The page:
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Hello Martin and Eckard,
The part of the e-mail:
"If I recall correctly, Bob Fendrich told me that there are people who
lost hearing but paradoxically they are able to indicate the location of
a sound source."
caught my attention.
In the book: "Foundations of Modern Auditory Theory" Jerry V. Tobias
(ed) Academic Press 1972 vol 2. Chapter Eleven, page 467, Tobias himself
"If the interaural-time-disparity thresholds are mediated in a
cochleo-cochlear pathway that is independent of the pathways that
transmit the nmore common sorts of auditory information on loudness and
pitch, then somewhere there may be a person with a very special kind of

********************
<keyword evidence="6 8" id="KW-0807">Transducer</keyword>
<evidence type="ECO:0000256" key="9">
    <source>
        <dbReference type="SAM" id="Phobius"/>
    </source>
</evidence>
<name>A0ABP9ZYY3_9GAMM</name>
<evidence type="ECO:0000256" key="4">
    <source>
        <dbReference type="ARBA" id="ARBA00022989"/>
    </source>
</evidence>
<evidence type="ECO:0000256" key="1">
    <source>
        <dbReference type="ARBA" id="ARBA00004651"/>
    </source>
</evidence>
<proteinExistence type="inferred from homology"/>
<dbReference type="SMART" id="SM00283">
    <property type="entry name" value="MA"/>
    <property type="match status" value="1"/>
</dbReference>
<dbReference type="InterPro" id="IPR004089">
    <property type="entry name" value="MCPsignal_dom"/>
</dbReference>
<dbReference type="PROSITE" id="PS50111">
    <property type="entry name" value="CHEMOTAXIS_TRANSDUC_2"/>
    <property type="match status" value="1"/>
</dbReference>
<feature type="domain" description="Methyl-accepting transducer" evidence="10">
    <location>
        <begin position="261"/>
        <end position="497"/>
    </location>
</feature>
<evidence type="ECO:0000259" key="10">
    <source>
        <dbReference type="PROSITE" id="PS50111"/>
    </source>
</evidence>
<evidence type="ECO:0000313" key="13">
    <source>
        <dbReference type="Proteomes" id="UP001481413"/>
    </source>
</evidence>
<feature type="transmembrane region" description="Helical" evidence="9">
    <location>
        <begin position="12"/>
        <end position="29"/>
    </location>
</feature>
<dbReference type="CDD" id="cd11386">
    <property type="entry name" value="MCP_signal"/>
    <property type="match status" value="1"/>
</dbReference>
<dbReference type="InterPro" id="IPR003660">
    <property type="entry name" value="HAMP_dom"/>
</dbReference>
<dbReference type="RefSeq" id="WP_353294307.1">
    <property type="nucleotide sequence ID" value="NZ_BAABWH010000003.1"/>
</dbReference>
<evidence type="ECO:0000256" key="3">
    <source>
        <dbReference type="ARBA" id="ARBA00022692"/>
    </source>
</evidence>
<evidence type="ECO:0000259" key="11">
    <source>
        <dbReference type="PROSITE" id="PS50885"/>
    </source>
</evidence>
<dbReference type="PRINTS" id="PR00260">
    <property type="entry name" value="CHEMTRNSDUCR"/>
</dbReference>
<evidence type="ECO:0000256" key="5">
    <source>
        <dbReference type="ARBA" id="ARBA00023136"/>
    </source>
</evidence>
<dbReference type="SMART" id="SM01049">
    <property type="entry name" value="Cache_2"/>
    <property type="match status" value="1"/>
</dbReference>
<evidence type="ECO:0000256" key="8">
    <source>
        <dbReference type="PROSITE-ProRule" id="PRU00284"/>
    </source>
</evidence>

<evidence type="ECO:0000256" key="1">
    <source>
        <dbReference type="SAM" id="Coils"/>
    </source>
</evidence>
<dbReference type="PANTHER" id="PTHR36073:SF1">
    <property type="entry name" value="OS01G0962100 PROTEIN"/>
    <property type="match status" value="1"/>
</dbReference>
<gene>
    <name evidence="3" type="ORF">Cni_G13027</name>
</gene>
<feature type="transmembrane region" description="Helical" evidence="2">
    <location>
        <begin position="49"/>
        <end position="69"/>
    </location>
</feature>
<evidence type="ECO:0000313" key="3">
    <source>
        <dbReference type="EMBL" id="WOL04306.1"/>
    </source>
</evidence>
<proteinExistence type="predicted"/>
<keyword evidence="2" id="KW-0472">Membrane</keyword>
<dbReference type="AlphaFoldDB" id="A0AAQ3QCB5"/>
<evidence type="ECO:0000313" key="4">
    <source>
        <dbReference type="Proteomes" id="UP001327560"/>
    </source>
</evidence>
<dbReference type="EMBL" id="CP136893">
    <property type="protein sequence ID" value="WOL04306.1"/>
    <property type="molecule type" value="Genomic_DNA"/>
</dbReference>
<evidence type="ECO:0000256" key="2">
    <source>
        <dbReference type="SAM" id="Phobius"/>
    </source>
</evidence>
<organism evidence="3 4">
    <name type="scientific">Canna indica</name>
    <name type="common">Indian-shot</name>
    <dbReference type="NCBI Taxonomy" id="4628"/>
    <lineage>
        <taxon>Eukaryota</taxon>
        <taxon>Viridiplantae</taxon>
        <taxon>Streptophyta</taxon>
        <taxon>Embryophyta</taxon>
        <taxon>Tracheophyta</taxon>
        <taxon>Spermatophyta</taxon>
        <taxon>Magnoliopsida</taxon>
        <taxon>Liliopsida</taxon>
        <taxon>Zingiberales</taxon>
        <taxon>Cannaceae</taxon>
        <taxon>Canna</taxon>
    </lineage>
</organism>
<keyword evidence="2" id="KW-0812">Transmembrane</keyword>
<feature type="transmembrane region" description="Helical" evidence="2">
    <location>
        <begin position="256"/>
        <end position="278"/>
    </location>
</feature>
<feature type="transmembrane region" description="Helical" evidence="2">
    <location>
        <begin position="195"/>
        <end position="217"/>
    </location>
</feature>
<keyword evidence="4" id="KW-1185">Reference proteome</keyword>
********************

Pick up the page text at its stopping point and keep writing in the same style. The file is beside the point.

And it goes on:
nerve deafness: Although he cannot hear sounds, he can tell where they
are coming from. If someone like that exists, it is not hard to imagine
reasons why his case is unreported."
I have never heard of nor read about such a person, but would like to
follow up the trail. Could someone put me in touch with Bob Fendrich ?
Eckard Blumschein wrote:
> If I recall correctly, Bob Fendrich told me that there are people who lost
> hearing but paradoxically they are able to indicate the location of a sound
Fred Herzfeld, MIT'54
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Brunswick, Ga. 31525-0504
Tel: (912) 262-1276